One of the most significant insights that the leaks can provide is the alleged role of a previously-unknown figure, Hajji Bakr, who ostensibly acted as al-Baghdadi’s right-hand, but who in reality seems to have been the real power and mastermind of the group. (For background on al-Baghdadi and al-Julani, the leaders of ISI and Nusra, respectively, see these posts by Pieter van Ostaeyen: 1, 2) Unconfirmed reports have recently claimed that Hajji Bakr has been killed in Tel Raf’at, in Aleppo province, in clashes with other rebels. It’s all a bit odd; no one had ever heard of this person before this twitter account went live, and soon after he is reported dead. His death was reported by some Islamic Front rebels. There is still a question about the existence of this individual and we need more information that can confirm these claims. Following reports of Hajji Bakr’s death, a video parody participating in the online “Hitler meme” appeared online; all the names used in this parody rely heavily on the @wikibaghdady tweets.
We can’t establish the authenticity of the leaks, but as they do appear reasonably credible and likely true, we are posting selected translations of the leaks, below. (While we were preparing this post, al-Akhbar released an article reporting on these leaks.)
The author began his twitter feed (December 10) with a series of prefacing questions that he planned to answer:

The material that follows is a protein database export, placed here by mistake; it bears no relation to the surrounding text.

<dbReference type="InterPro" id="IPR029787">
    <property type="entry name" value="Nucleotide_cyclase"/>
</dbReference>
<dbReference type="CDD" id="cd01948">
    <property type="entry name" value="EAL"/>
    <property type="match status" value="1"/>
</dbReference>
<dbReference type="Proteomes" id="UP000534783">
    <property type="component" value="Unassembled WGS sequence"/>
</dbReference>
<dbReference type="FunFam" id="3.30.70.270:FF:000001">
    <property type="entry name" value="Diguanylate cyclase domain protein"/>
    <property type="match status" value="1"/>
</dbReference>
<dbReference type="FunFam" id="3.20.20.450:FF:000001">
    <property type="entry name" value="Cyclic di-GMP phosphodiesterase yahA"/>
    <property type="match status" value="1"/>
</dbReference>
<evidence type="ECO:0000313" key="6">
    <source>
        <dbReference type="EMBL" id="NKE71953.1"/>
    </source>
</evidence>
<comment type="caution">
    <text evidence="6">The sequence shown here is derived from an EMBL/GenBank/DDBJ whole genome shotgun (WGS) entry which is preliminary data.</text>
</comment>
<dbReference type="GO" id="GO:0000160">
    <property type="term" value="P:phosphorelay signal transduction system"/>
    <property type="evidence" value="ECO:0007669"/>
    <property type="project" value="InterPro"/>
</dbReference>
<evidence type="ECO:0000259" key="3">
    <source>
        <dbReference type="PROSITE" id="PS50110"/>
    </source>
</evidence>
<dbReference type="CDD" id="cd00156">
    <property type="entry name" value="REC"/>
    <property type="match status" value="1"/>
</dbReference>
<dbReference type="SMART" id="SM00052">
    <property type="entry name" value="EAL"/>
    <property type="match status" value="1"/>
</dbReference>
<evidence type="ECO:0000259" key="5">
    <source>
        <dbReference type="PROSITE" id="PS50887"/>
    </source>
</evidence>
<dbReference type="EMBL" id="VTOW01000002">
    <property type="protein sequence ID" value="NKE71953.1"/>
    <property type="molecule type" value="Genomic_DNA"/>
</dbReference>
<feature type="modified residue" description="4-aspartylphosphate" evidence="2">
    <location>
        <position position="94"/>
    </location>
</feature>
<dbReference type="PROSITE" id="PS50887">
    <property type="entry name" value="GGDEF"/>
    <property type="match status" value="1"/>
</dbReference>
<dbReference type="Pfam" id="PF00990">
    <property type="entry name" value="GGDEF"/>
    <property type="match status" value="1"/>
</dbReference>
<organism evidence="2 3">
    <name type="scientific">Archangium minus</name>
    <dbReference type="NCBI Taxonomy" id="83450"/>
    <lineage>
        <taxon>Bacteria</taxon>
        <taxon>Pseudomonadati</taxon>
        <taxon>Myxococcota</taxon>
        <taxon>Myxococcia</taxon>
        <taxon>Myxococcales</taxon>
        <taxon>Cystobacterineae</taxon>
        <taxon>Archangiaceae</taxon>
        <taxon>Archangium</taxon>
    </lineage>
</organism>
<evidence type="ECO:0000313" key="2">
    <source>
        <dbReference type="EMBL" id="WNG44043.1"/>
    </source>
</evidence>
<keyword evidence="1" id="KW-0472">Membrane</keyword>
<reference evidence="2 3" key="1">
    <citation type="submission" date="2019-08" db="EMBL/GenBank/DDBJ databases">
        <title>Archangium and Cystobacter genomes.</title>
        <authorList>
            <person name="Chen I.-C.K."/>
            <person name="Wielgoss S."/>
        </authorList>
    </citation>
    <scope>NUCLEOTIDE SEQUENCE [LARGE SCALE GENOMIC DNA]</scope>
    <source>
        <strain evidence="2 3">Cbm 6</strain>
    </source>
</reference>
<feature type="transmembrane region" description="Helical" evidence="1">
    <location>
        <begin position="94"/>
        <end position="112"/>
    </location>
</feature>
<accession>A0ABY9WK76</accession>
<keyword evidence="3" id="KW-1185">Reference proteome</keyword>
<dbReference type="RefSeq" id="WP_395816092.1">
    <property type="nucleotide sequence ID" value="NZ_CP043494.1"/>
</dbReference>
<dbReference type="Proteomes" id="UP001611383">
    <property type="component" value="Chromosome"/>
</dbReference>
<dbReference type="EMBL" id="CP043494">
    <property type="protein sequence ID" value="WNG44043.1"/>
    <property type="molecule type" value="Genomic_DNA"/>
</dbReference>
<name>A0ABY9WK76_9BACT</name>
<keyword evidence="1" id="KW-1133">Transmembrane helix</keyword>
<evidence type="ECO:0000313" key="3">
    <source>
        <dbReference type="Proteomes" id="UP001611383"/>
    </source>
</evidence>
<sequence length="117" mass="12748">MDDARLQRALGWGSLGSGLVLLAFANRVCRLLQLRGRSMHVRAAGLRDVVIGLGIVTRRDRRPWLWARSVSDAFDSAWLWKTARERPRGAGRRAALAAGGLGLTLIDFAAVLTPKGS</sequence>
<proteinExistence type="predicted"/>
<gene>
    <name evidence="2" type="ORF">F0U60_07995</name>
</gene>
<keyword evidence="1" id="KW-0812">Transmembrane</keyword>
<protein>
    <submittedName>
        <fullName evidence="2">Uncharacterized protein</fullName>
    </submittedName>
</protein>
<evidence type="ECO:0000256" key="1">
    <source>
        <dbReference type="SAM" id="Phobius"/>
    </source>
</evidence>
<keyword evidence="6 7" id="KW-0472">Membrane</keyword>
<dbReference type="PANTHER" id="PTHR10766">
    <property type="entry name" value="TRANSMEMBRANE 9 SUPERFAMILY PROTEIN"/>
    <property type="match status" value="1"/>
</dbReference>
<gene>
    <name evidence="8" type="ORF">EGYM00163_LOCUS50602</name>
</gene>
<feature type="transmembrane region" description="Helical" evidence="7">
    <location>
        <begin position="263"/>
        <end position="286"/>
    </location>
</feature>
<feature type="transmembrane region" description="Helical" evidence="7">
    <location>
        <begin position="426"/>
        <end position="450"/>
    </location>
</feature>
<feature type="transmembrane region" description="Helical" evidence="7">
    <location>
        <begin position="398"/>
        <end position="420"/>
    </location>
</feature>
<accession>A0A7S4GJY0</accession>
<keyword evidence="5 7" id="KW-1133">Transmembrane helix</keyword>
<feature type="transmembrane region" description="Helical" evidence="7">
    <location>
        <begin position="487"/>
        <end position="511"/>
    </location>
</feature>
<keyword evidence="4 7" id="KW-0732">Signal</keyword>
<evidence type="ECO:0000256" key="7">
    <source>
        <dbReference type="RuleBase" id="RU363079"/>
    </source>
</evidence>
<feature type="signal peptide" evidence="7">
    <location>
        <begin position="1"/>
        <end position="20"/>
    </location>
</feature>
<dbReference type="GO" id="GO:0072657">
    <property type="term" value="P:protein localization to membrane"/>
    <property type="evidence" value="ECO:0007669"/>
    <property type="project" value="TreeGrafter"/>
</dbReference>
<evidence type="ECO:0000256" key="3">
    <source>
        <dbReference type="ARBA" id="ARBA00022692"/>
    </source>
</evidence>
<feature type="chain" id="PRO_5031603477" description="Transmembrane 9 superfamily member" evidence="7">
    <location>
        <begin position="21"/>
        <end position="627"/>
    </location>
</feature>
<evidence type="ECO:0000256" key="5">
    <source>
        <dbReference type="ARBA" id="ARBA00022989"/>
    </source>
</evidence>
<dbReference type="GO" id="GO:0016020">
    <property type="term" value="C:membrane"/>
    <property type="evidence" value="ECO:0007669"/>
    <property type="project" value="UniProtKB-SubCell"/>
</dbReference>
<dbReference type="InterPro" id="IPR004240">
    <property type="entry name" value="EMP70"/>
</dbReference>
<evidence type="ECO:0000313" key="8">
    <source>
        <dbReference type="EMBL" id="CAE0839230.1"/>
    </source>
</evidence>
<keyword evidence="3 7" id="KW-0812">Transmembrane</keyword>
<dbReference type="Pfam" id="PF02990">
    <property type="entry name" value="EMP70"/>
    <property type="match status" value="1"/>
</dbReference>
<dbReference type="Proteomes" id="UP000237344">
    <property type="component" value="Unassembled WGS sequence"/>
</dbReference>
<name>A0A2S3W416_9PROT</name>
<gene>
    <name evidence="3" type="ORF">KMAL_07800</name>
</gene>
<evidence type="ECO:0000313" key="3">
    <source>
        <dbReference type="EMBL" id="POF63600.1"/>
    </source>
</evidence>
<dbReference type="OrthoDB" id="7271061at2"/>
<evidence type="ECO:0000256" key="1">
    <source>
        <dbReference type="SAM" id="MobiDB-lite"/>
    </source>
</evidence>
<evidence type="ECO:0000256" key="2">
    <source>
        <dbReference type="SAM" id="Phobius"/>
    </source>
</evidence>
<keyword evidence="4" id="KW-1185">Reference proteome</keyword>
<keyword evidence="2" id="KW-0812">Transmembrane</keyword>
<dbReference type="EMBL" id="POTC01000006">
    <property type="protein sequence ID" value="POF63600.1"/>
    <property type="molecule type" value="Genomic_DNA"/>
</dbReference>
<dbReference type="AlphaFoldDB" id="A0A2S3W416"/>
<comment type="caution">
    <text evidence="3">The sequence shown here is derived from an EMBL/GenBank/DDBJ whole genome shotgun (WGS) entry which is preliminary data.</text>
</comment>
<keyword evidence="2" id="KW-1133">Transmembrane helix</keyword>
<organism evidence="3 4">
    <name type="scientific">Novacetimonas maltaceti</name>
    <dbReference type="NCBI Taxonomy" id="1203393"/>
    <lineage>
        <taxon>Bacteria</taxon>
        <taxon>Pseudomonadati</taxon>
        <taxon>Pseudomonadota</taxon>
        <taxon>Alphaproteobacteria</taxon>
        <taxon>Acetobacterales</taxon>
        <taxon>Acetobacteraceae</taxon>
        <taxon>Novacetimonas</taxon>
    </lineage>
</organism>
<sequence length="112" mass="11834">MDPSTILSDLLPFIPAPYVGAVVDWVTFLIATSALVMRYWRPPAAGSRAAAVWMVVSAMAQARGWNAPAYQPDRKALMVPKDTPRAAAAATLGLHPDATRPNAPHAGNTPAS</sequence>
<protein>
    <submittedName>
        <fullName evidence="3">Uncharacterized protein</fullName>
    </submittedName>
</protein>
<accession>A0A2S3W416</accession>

The first account to expose the secrets of the Dawlat al-Iraq wa al-Sham organization [ISIS] and who runs it… Who is al-Baghdadi? Have you seen his picture? The names of his council? What are his plans? Wait for us soon…
He tweeted that message several times, tagging well-known anti-ISIS/pro-jihadi figures on twitter, then asked more rhetorical questions:
Why did al-Baghdadi come to Syria?! And when?! Who was the first to welcome him?! Who are the sharia’a legislators who gave fatwas saying bayaa should be given him?! Who is the Iraqi officer that accompanies him?! Soon, here…
Who are the closest people to al-Baghdadi? What are their names?! Who are they who support him from outside, especially from Saudi Arabia?! Who manages the anonymous twitter handlers that support him?! Soon, here…
Where does al-Baghdadi get his money from?! Is [his organization] infiltrated?! And How?! Who gives him the fatwas for killing?! Soon, here…
Who supports al-Baghdadi in Saudi Arabia: who is the former Saudi officer Bandar al-Shaalan?! What is his role in moving and supporting the Daesh movement in Saudi Arabia?! Soon, here…
On December 14 he began to provide answers to the questions he laid out:
We will now start tweeting with Allah’s permission.